Hot shots in Gibraltar
Volume 50, Number 11, November 2012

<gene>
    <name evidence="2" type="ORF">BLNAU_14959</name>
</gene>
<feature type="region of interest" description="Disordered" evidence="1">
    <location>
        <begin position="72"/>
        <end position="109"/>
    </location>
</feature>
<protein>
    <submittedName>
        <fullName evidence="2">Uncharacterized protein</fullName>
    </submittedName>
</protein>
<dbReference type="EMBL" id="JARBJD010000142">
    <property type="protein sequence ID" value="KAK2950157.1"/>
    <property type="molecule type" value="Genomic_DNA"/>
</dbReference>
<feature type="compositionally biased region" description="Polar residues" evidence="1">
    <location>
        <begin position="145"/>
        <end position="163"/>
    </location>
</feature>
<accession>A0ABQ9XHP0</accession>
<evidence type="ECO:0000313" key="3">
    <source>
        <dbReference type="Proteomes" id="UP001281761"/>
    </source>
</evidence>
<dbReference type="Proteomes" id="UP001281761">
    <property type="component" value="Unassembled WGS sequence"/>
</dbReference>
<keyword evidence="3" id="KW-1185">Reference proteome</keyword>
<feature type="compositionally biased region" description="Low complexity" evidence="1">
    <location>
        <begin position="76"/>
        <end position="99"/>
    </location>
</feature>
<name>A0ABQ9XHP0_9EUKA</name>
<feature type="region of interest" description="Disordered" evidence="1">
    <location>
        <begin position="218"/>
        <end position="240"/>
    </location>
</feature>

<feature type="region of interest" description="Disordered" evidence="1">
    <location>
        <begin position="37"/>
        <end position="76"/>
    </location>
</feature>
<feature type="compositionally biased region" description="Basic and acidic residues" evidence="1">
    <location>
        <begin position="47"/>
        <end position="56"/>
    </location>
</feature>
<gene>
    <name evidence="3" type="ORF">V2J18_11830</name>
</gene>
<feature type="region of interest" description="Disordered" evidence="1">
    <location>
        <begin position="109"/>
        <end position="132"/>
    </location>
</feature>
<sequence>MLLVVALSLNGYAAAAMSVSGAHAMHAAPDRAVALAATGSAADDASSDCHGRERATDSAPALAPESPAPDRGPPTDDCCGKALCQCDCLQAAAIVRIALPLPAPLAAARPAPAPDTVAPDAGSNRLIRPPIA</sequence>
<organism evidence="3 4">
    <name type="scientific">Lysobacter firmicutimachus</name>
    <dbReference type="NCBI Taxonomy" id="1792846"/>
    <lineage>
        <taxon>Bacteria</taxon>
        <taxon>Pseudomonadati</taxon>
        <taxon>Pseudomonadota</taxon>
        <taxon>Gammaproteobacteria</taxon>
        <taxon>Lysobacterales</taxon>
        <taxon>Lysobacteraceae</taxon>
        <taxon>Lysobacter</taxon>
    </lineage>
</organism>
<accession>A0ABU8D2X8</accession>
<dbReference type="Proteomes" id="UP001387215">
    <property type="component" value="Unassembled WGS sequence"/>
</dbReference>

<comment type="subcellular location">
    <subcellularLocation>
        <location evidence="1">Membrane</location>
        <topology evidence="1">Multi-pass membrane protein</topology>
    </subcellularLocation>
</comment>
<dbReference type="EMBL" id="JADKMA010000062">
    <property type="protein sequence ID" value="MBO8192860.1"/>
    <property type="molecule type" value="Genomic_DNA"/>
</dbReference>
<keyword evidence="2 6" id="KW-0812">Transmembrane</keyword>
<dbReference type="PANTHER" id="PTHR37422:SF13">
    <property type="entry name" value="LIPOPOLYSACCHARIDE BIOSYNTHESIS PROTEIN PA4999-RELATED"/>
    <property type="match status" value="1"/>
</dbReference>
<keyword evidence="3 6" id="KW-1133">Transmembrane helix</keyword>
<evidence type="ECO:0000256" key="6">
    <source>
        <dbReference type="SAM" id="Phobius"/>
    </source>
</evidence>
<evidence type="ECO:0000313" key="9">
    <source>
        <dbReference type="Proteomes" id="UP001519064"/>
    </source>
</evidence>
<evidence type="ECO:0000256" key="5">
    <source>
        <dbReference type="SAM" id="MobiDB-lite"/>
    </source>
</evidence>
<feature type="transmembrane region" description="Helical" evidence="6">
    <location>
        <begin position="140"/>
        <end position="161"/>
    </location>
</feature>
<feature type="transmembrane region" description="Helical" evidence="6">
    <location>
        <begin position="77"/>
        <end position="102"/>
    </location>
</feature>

Decision time RECENT press stories have once again brought the issue of both the Arctic Convoys and foreign medals given to British Servicemen to the fore. The latest fuel added to these long burning fires has come from the Russians who, earlier this year, announced their desire to award surviving veterans of the Arctic Convoys the Ushakov Medal, a military award for courage originally instituted in 1944 and retained by the current Government of the Russian Federation. The medal has, apparently, already been accepted by the governments of the USA, Canada, Australia and New Zealand but the Foreign and Commonwealth office in the UK has decided that our Veterans will not be able to accept the award. Now I must admit to being somewhat confused by this as the press release sent to us by the Conservative Friends of Russia, who are spearheading a campaign to have this ruling overturned, and the website of the Russian Embassy in the UK both refer to the UK Government not allowing Veterans to accept the medal, now call me pedantic but surely the remaining veterans could be presented with the decorations as gifts could they not? What is to stop the Russians simply handing them over as a mark of gratitude? The Government surely cannot get involved with that aspect of things—can they? Is a Government Official really going to tell a 90-yearold veteran that he isn’t allowed to physically own such a gift? I doubt it. Wearing such an award is, of course, another matter, there are, necessarily, strict rules regarding the wearing of foreign awards, as well as the “unofficial” ones that abound and in this matter the Government is simply adhering to those rules, in particular those in regard to a foreign award not being given where a British one already exists and the “five year rule” which states that an award must be made within five years of an action taking place. Now on the surface these rules make sense, retrospective awards, British or foreign, could cause all sorts of problems and as I have touched upon before, could lead to vast discrepancies in medal groups awarded for identical service; unfortunately though there are numerous cases where these rules have been completely disregarded and this is only adding to the Arctic Veterans’ consternation. Personally I am not a fan of retrospective awards, whether brand new medals or existing medals given out long after the event—my reasoning behind this is simple, there have to be rules laid down, if there aren’t then chaos ensues and nobody really knows who is entitled to what—on top of that who am I, or you, or anyone who wasn’t there to say which group should be awarded a “special” medal and which shouldn’t? If we award a medal to those in the Arctic Convoys then those in Bomber Command surely have to have one too, and if them then why not the Normandy Veterans? And if you say yes to them where do you draw the line? Do you have one medal for those who went into the beaches on June 6 and another for those who went in a month later? And if that happens what about those who went in in the first wave when casualties were 80 per cent compared to those who went in later when casualties were relatively low? To put it bluntly we simply cannot start picking apart the battles and missions of World War II and start saying that one group of individuals was braver/faced more hardships than another. I fully sympathise with those campaigning for such new awards but I fear should they actually be successful then we will find every veterans group appealing to have their case hear and should each get their own “special” medal then we will be back to square one with the original campaigners claiming they should be given even more recognition and so on ad infinitum. With foreign awards the situation is slightly different, but again there has to be a line drawn somewhere and in this particular case it must be remembered that a Russian award has already been given to Arctic veterans—the 40th Anniversary medal (MYB 203A) is a Soviet award that British veterans can wear alongside their British Medals. That said I am actually in favour of the Ushakov Medal being given to, and worn by, our veterans. Why? Quite simply because there is precedence for this sort of thing—the French gave the Legion d’honneur to surviving World War I veterans back in 1998 and more recently the Malaysian Government introduced the Pingat Jasa Malaysia Medal for veterans of the Malay Emergency and that now can be worn by the Britons who served. The fact is that awards such as the Ushakov Medal have been made to, and worn by, British veterans for years—despite the rules being in place to stop them, the same rules that are being bandied about now. The rules, it seems, get bent this way at that depending on the mood of the time, and it is no wonder that the Arctic Convoy Veterans, many of whom have already been told they will receiving the award, are furious. As I’ve said I’m not a fan of retrospective awards, nor a fan of foreign awards being dished out for the same thing time after time, however, I am less of a fan of bureaucrats who make rules then adhere to them only half the time. It is about time the powers that be made a decision once and for all—either say absolutely NO to new retrospective medals, be they British or foreign, or allow them all. The time has come to stop messing about and prevaricating. Either allow the veterans their medals or adhere to the rules properly, and forever, and tell them they have no chance of being successful in their campaign. All this pussy footing around is not doing anybody any good.
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